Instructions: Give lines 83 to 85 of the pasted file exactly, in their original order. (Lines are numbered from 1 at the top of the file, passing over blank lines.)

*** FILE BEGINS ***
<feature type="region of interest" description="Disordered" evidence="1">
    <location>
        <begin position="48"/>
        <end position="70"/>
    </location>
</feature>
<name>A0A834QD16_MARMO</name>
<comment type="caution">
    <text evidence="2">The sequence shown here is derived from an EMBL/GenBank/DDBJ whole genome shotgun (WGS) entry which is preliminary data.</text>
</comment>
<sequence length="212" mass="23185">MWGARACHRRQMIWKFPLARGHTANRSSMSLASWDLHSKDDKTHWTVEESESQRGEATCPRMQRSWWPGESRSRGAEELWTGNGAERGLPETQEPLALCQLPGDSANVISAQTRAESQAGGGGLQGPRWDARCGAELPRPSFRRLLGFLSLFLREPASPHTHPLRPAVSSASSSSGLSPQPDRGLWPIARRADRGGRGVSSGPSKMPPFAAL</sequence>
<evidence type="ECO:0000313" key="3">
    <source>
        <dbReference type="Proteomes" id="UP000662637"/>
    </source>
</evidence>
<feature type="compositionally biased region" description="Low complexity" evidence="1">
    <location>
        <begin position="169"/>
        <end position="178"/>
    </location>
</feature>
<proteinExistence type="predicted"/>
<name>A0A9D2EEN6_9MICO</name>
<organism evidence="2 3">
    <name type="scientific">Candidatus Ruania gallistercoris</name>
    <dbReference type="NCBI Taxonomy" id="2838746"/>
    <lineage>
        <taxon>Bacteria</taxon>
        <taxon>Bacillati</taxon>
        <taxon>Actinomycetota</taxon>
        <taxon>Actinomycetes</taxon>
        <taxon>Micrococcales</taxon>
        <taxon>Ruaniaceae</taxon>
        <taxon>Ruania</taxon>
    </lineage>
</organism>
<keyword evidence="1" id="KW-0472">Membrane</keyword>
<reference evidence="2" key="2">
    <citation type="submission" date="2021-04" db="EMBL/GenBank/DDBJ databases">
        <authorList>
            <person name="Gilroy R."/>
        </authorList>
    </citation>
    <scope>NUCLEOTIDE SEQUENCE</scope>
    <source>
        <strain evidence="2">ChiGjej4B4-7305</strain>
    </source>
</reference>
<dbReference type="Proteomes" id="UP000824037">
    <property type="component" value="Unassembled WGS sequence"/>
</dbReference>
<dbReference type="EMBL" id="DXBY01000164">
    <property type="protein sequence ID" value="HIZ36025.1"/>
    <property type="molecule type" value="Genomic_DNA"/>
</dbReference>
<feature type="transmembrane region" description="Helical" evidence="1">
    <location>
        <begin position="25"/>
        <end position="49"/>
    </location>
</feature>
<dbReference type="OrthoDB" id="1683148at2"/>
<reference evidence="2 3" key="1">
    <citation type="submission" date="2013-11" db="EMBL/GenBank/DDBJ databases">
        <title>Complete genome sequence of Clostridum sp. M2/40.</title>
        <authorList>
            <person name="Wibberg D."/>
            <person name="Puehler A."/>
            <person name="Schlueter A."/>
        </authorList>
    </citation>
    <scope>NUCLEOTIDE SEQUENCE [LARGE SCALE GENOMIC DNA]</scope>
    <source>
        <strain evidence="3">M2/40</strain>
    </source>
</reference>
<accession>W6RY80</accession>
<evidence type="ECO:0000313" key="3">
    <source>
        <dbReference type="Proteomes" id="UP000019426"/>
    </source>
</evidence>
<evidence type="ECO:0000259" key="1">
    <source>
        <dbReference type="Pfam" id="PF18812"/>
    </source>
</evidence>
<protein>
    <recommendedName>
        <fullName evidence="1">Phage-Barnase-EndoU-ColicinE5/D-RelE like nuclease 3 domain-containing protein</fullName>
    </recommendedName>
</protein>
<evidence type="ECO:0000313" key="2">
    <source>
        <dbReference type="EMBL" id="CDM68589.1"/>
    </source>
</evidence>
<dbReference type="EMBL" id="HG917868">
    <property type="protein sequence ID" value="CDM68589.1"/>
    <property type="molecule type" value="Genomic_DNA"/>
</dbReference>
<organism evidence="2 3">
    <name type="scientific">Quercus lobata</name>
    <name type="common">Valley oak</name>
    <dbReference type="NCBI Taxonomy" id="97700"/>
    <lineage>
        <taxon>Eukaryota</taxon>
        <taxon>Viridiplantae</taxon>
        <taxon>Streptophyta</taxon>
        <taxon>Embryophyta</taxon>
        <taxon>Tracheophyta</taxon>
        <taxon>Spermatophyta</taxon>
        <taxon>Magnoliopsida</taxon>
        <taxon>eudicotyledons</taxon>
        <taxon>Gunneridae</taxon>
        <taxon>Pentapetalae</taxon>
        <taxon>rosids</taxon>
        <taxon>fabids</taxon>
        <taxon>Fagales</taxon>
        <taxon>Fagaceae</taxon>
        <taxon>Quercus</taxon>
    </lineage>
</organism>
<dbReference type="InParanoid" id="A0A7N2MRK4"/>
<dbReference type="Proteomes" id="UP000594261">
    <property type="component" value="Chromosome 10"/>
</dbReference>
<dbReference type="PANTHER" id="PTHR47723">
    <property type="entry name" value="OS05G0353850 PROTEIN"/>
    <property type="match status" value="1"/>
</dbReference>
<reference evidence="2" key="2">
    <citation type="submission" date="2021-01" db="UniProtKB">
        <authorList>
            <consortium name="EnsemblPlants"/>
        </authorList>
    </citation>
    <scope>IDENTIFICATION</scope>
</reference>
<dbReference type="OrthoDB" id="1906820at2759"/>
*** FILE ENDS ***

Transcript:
</evidence>
<evidence type="ECO:0000259" key="1">
    <source>